It’s probably safe to assume that many office workers have used the company computer for something other than work. Your workday might temporarily halt when a certain pop-up sample sale starts every day at noon, for instance. And if you use Facebook at all, it’s likely you fit into the 77% of the Facebooking population that uses it from work. The jokes and videos? Sometimes they’re just too rich not to pass on. And yes, a little voice inside you warns that your employer could be monitoring your email usage – particularly if the company has specific policies and practices regarding personal email. But your boss doesn’t have the time or inclination to monitor your email…right?
Well, it depends. In a recent ruling, the Third Appellate District Court (Sacramento) agreed 3-0 to uphold a previous decision against a plaintiff, Gina M. Holmes, who sued her employer, the Petrovich Development Company, after she quit her job on account of "sexual harassment, retaliation, wrongful termination, violation of the right to privacy, and intentional infliction of emotional distress" that resulted from discussing the logistics of maternity leave with her boss, who forwarded emails in which she revealed private information about her pregnancy.
Unfortunately for Holmes, she’d used a company computer to send personal emails even though she had been told of Petrovitch’s policy that its computers were to be used only for company business purposes; she’d been warned that the company would monitor its computers for compliance and might “inspect all files and messages….at any time,” and she had been explicitly advised that employees using company computers to create or maintain personal information or messages “have no right of privacy with respect to that information or message."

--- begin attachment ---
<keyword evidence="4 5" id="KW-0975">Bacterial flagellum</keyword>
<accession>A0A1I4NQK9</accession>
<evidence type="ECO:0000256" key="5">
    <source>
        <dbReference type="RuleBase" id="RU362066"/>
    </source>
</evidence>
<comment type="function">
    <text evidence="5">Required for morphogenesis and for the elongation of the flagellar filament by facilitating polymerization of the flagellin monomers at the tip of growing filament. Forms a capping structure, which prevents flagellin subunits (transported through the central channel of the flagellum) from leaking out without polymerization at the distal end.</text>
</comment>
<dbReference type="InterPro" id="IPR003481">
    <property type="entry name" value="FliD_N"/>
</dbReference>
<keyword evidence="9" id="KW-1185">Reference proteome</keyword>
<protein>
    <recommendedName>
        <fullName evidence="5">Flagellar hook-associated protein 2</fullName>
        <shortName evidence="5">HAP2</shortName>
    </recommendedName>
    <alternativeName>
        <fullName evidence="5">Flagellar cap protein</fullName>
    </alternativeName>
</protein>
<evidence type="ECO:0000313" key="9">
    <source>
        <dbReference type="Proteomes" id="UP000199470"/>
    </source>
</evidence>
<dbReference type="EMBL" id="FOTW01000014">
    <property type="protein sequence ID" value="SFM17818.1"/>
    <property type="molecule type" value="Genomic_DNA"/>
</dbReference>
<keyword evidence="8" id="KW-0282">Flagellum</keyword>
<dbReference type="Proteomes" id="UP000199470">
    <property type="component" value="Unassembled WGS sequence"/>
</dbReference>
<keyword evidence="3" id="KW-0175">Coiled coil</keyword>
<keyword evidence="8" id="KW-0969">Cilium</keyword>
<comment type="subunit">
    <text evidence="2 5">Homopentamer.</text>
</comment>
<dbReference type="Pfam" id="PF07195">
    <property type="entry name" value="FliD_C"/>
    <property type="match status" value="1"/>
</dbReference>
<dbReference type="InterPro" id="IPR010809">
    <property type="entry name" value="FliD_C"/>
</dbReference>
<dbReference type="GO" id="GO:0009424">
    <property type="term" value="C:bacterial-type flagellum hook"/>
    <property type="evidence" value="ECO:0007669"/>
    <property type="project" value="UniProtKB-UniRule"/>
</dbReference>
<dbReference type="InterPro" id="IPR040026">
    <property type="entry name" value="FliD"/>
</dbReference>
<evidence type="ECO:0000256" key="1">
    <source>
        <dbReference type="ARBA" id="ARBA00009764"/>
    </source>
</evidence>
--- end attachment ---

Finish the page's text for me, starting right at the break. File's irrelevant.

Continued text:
The court determined that her emails didn’t constitute “confidential communication between client and lawyer.” In fact, when she sent her emails, it was “akin to consulting her lawyer in her employer's conference room, in a loud voice, with the door open, so that any reasonable person would expect that their discussion of her complaints about her employer would be overheard by him."
Holmes has since asserted her constitutional right to privacy, citing the company handbook that states, "An employee has a reasonable expectation of privacy when an employer's technology policy is not enforced; and that an employer violates an employee's right to privacy when he discloses private information about the employee without a legitimate business reason for doing so."
But the larger lesson here may be this: Do you even remember everything you signed when you took your job? It may be time to review – and change a few things about how you communicate from work. Moving forward, companies may start specifying under no uncertain terms what’s allowed and what’s not on your office terminal (and enforce it), and only the most daring (or oblivious) workers won’t start taking a little more care about what they send on company time. Have you already toned down your personal use? What are your expectations about computer privacy in the workplace?